I think every­one on the East Coast has either hit a deer or knows some­body who’s hit a deer, so it’s a very real prob­lem for peo­ple,” Prugh said. “An over­abun­dance of ungu­lates might be a hunter’s par­adise, but it comes with prob­lems as well.”

The researchers cal­cu­lated the cougars’ impact by com­par­ing white-​tailed deer pop­u­la­tion den­si­ties and the num­bers of deer killed by vehi­cles with and with­out cougar pre­da­tion. Their mod­els showed that cumu­la­tively over 30 years, 155 human deaths and more than 21,000 injuries could be pre­vented by the pres­ence of cougars in 19 east­ern states. A sin­gle cougar would kill 259 deer over its aver­age six-​year lifes­pan, pre­vent­ing eight col­li­sions and sav­ing nearly $40,000 in asso­ci­ated costs.

The researchers were con­ser­v­a­tive in their esti­mates of the ben­e­fits cougars could bring. They assumed that three out of four deer killed by cougars would have died from other causes with­out cougars present, thereby reduc­ing the impact of cougars on deer mor­tal­ity by 75 per­cent. They also lim­ited the pos­si­ble range for cougars to large forested areas, although cougars could prob­a­bly live in rural and sub­ur­ban areas as they do in west­ern states. Finally, the researchers assumed cougars would prey on deer at the same rate in west­ern and east­ern states. In real­ity, cougars would likely hunt deer at a higher rate in east­ern states, because out west they have more prey options such as elk.

Cougar and preyA cougar stands over its prey.
Image credit Brian Kertson/​Washington Depart­ment of Fish and Wildlife.

The mod­el­ling frame­work and assump­tions we made stacked the cards against the cougars being able to reduce the deer pop­u­la­tion. We didn’t have any expec­ta­tions that cougar pre­da­tion would be enough to drive the deer down, and yet it did,” Prugh said. “Cougars are deer spe­cial­ists and they tar­get adults. With a long-​lived species like deer, remov­ing adults in prime breed­ing age can really have an impact on pop­u­la­tion growth.”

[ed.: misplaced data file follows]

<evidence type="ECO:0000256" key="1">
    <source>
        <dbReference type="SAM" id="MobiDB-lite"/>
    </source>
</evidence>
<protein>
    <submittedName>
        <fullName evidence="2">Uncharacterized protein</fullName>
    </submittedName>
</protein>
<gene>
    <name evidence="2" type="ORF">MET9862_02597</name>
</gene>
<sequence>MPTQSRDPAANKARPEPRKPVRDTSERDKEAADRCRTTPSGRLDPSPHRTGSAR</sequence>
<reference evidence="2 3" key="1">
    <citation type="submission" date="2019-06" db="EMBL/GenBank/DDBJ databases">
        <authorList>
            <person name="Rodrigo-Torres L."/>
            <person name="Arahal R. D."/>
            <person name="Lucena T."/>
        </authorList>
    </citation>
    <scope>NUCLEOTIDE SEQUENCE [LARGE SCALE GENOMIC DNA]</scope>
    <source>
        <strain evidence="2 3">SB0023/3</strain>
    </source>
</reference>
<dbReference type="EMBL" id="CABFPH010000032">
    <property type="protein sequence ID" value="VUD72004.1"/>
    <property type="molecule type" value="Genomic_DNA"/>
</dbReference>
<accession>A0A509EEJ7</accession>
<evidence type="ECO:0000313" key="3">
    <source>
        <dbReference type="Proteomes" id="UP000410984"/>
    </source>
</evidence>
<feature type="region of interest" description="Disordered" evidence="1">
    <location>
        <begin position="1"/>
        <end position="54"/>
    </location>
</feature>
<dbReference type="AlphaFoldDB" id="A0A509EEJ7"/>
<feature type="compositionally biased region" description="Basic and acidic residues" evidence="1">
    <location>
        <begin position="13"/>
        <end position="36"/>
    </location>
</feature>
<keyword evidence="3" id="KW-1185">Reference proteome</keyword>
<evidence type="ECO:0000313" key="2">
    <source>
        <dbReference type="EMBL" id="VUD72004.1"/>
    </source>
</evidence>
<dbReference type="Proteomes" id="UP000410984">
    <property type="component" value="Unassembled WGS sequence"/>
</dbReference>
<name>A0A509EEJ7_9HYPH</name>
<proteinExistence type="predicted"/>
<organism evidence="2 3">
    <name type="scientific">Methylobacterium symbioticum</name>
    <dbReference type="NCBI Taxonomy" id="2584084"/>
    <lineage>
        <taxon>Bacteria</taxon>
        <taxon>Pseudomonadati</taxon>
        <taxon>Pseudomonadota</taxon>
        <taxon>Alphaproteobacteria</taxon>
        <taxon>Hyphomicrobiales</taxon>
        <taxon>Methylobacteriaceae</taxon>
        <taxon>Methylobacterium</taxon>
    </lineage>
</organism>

The researchers were able to com­pare their mod­elled results with an actual exam­ple in South Dakota, where a viable cougar pop­u­la­tion lives in the Black Hills. The data clearly showed that after cougars repop­u­lated the region in the 1990s, deer-​vehicle col­li­sion rates markedly dropped. This real-​life test case was strong evi­dence of a trend that could hap­pen else­where, Prugh said.

The authors acknowl­edge that re-​establishing cougars across the U.S. has its costs. Attacks on humans, pets and live­stock could become more com­mon, though their esti­mates show that cougars would actu­ally save five times the num­ber of peo­ple they would kill by way of pre­vent­ing deer-​vehicle col­li­sions. The researchers next hope to com­plete full cost-​benefit analy­ses in smaller sub­sec­tions of the coun­try where cougars are present.


(Source: Uni­ver­sity of Wash­ing­ton news release, 14.07.2016)


UN Biodiversity decade

Goal: 7000 tigers in the wild

Tiger range countries map

Tiger map” (CC BY 2.5) by Sander­son et al., 2006.

about zoos and their mis­sion regard­ing breed­ing endan­gered species, nature con­ser­va­tion, bio­di­ver­sity and edu­ca­tion, which of course relates to the evo­lu­tion of species.